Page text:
A trauma surgeon in Texas who operated on children wounded in the Uvalde school shooting said that she and her team mobilized quickly once they were notified about the shooting — and knew how to respond due to their experience with the Sutherland Springs church shooting in 2017, which left 26 dead.
"Sadly, we were prepared for and thought we would get more patients than we did," Dr. Lillian Liao, the director of pediatric trauma at University Hospital in San Antonio, told CBS News.
Liao said it could take hours to get victims from the scene. But due to measures like a blood transfusion program that started in the South Texas area in 2020, trauma teams were able to begin working on patients more quickly.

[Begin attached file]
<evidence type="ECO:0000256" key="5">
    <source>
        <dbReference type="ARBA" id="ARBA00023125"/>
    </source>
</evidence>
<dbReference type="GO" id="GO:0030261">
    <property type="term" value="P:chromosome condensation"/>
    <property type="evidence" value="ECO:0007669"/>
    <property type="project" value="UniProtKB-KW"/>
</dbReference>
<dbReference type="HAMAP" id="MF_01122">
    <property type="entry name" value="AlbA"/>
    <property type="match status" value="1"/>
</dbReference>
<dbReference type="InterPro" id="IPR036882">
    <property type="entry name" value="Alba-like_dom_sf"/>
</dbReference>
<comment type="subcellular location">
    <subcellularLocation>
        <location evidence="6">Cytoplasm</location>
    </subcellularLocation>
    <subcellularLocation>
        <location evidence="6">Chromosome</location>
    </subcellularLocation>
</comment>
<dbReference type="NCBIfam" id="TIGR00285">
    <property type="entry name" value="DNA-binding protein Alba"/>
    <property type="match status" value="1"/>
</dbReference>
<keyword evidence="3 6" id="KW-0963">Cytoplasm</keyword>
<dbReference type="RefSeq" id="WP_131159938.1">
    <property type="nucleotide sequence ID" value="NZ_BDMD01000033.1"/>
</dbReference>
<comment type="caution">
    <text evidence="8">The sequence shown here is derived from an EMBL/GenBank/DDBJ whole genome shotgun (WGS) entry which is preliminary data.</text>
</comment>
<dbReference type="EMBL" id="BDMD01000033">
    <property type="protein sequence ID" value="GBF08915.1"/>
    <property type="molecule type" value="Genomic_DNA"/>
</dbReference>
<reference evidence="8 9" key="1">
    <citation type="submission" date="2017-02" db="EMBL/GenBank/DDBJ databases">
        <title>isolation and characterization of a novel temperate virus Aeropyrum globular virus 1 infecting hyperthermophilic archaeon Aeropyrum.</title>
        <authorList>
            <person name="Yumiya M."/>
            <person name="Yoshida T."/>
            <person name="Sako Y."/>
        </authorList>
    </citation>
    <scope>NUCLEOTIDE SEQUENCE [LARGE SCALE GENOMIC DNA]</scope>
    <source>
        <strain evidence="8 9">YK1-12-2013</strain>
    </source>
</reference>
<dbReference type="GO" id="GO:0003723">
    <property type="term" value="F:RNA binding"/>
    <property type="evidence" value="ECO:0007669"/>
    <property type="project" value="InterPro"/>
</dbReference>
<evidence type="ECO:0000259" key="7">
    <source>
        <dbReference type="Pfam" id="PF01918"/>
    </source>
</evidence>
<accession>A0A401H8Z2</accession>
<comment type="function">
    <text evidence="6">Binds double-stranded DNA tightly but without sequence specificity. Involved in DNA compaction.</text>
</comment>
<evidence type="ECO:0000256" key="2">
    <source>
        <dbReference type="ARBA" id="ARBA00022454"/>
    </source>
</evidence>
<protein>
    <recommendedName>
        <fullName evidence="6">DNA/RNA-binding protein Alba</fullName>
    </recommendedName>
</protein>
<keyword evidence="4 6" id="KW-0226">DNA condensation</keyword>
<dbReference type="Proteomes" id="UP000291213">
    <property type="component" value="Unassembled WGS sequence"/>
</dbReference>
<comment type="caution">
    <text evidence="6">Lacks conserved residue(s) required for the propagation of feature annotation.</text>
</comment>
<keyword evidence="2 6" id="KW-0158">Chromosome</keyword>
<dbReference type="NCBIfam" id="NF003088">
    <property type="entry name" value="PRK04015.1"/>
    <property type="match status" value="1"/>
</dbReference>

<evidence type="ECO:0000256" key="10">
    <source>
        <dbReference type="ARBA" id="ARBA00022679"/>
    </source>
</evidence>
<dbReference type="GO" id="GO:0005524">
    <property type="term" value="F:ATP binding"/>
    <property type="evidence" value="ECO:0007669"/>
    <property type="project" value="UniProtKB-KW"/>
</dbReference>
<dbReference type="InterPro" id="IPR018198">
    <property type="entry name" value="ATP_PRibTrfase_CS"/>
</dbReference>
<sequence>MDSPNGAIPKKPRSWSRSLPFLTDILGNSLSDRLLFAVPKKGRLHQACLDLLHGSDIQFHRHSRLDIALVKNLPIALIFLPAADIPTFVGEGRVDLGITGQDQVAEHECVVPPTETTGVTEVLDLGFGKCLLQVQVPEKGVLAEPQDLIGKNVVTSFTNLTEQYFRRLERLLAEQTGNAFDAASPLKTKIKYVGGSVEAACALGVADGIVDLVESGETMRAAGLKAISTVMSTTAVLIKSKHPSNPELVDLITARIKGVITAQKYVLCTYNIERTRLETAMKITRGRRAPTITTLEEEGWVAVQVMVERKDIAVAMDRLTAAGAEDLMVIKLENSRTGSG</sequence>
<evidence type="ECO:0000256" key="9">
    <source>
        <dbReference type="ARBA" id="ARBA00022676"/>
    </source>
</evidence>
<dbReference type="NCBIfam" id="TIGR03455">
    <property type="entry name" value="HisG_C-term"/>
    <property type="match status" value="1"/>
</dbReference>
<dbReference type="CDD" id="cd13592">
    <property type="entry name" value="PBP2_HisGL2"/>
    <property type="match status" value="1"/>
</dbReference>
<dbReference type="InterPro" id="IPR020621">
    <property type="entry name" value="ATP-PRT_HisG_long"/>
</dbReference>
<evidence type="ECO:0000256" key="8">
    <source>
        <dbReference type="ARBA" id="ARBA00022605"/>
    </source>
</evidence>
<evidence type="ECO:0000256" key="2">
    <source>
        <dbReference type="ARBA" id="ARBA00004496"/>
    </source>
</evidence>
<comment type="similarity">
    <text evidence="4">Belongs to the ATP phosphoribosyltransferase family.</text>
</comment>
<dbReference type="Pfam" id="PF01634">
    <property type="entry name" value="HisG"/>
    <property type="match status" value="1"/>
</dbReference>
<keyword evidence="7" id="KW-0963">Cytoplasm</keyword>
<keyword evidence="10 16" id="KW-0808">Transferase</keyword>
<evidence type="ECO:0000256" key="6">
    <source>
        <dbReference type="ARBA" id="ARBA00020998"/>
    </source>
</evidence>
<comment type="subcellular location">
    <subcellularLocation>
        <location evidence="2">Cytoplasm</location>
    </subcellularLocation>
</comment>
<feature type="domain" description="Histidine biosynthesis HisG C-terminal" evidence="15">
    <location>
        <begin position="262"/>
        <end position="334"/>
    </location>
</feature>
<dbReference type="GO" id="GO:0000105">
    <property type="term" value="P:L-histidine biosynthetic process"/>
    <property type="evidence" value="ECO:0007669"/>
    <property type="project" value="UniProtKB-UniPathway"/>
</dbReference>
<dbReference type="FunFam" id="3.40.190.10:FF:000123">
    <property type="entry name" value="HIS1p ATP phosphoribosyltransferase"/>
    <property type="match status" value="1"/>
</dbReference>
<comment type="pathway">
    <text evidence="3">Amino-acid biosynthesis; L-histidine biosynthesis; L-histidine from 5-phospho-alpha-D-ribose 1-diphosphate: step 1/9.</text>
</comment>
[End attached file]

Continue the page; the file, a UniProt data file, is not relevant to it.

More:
"This is the reason why every part of the country needs a strong trauma system — is that coordination of care and getting patients to the right facility in the shortest amount of time possible," she said.
Liao said the injuries in children from Tuesday's mass shooting were "high-velocity firearm injuries." Compared to injuries from handguns, she said these weapons have a more destructive impact on the body.